Once they stopped using the convict labor system, many states switched to the trusty system. This was also a way to save money, but it caused abuses just like the convict labor system did.[19] Finally, in a landmark case called Gates v. Collier, 501 F.2d 1291 (5th Cir. 1974), a federal court forced the states using the trusty system to stop.[20]

Effects on the prison population[change | change source]

Scholar Randall Shelden argues that the convict lease system created an incentive to convict black people. Because the convict lease system brought in so much money, the states and counties had a reason to want to convict African-Americans.[8] This is why the people in Southern prisons became mostly African-American after the Civil War, Sheldon writes. For example, in Louisiana's main prison in Nashville:

  • On October 1, 1865, African-Americans made up 33% of the prison's population (at this time, the Civil War had just ended five months before[21])
  • On November 29, 1867, African-Americans had increased to 58.3% of the prison's population
  • By 1869 they made up 64%
  • Between 1877 and 1879, they made up 67%

During the times when Southern states used the convict leasing system, their prison populations grew across the South. For example:[8]

In This State: In This Year: Prisoner Population Was: 'By This Year: Prison Population Was: Percent Increase
Alabama 1869 374 1903 1,878 504%
Alabama 1903 1,878 1919 2,453 130.6%
Florida 1881 125 1904 1,071 860%
North Carolina 1870 121 1890 1302 1076%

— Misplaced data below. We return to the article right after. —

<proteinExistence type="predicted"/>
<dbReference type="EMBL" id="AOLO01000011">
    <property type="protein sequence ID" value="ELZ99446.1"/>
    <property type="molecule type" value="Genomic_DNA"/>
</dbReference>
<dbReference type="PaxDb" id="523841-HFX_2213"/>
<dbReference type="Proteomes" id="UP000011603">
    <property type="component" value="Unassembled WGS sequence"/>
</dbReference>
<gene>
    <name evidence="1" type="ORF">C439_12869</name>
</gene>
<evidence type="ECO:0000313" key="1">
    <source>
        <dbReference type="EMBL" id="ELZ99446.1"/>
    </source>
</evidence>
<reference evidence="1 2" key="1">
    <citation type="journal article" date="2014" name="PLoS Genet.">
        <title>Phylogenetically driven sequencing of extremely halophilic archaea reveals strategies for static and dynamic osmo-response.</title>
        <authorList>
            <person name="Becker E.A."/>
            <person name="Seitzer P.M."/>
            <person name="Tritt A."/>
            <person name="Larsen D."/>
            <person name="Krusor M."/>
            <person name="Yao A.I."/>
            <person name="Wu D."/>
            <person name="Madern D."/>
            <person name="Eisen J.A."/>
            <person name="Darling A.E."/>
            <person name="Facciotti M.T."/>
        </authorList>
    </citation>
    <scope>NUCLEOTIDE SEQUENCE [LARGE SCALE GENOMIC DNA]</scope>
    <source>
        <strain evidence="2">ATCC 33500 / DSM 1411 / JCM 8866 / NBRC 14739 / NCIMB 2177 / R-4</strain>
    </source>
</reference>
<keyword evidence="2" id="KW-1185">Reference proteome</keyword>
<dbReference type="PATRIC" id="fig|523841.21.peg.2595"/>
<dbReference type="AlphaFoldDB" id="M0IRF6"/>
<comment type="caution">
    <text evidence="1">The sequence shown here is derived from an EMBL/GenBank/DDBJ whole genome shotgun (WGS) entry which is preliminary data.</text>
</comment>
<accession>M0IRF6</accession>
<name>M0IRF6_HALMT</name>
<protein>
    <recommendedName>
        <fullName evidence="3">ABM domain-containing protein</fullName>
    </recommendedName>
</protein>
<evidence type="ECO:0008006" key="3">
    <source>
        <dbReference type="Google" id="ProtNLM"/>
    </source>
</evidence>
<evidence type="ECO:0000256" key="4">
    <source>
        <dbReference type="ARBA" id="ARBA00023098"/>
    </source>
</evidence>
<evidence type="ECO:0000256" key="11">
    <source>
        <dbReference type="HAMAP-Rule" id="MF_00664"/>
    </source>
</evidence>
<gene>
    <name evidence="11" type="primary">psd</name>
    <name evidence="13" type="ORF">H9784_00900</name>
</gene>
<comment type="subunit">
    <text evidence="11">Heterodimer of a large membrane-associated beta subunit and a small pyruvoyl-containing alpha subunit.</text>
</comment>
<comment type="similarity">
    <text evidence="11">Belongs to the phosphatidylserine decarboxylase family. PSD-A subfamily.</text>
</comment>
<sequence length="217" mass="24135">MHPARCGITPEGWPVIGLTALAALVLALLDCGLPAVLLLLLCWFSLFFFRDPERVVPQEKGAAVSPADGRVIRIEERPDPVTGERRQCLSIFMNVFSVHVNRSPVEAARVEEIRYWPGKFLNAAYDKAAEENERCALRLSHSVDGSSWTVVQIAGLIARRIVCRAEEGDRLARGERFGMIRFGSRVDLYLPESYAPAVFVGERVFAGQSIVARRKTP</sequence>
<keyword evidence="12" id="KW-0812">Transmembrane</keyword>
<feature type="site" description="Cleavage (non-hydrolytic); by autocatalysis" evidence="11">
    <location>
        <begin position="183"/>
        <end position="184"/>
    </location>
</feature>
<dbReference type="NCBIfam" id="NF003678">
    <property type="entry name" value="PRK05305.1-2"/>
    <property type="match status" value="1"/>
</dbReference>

Georgia 1868 * 1908 * 1000%
Mississippi 1871 * 1879 * 400%
* Numbers not available

Photo gallery[change | change source]

Notes[change | change source]

  1. Georgia is a good example of how much money the convict lease system made for states and corporations. In one contract, the state promises a railroad company 100 workers for $2500[14] ($25 per person; about $424 per person in 2016 U.S. dollars[15]). In a later contract, the state promises 100 workers at $10 per person[14] ($10 per person; about $169.50 per person today[15]). For $1000–$2500, the contractor got 100 slaves for as long as the contract lasted. The state got $1000–$2500, and no longer had to pay any costs, like food or clothing, for those 100 inmates.
  2. When Mississippi ended convict leasing in 1906, all prisoners were sent to Parchman

Related pages[change | change source]

References[change | change source]

  1. Perkinson, Robert. Texas Tough: The Rise of America's Prison Empire, (2010) ISBN 978-1-429-95277-4, p. 105
  2. Banks, Cyndi (2005). Punishment in America: A Reference Handbook. ABC-CLIO. p. 58. ISBN 978-1851096763.
  3. 3.0 3.1 3.2 Douglas A. Blackmon (July 13, 2008). "Book: American Slavery Continued Until 1941" (Interview). Interviewed by Imani Cheers. Retrieved April 3, 2016. {{cite interview}}: Unknown parameter |program= ignored (help)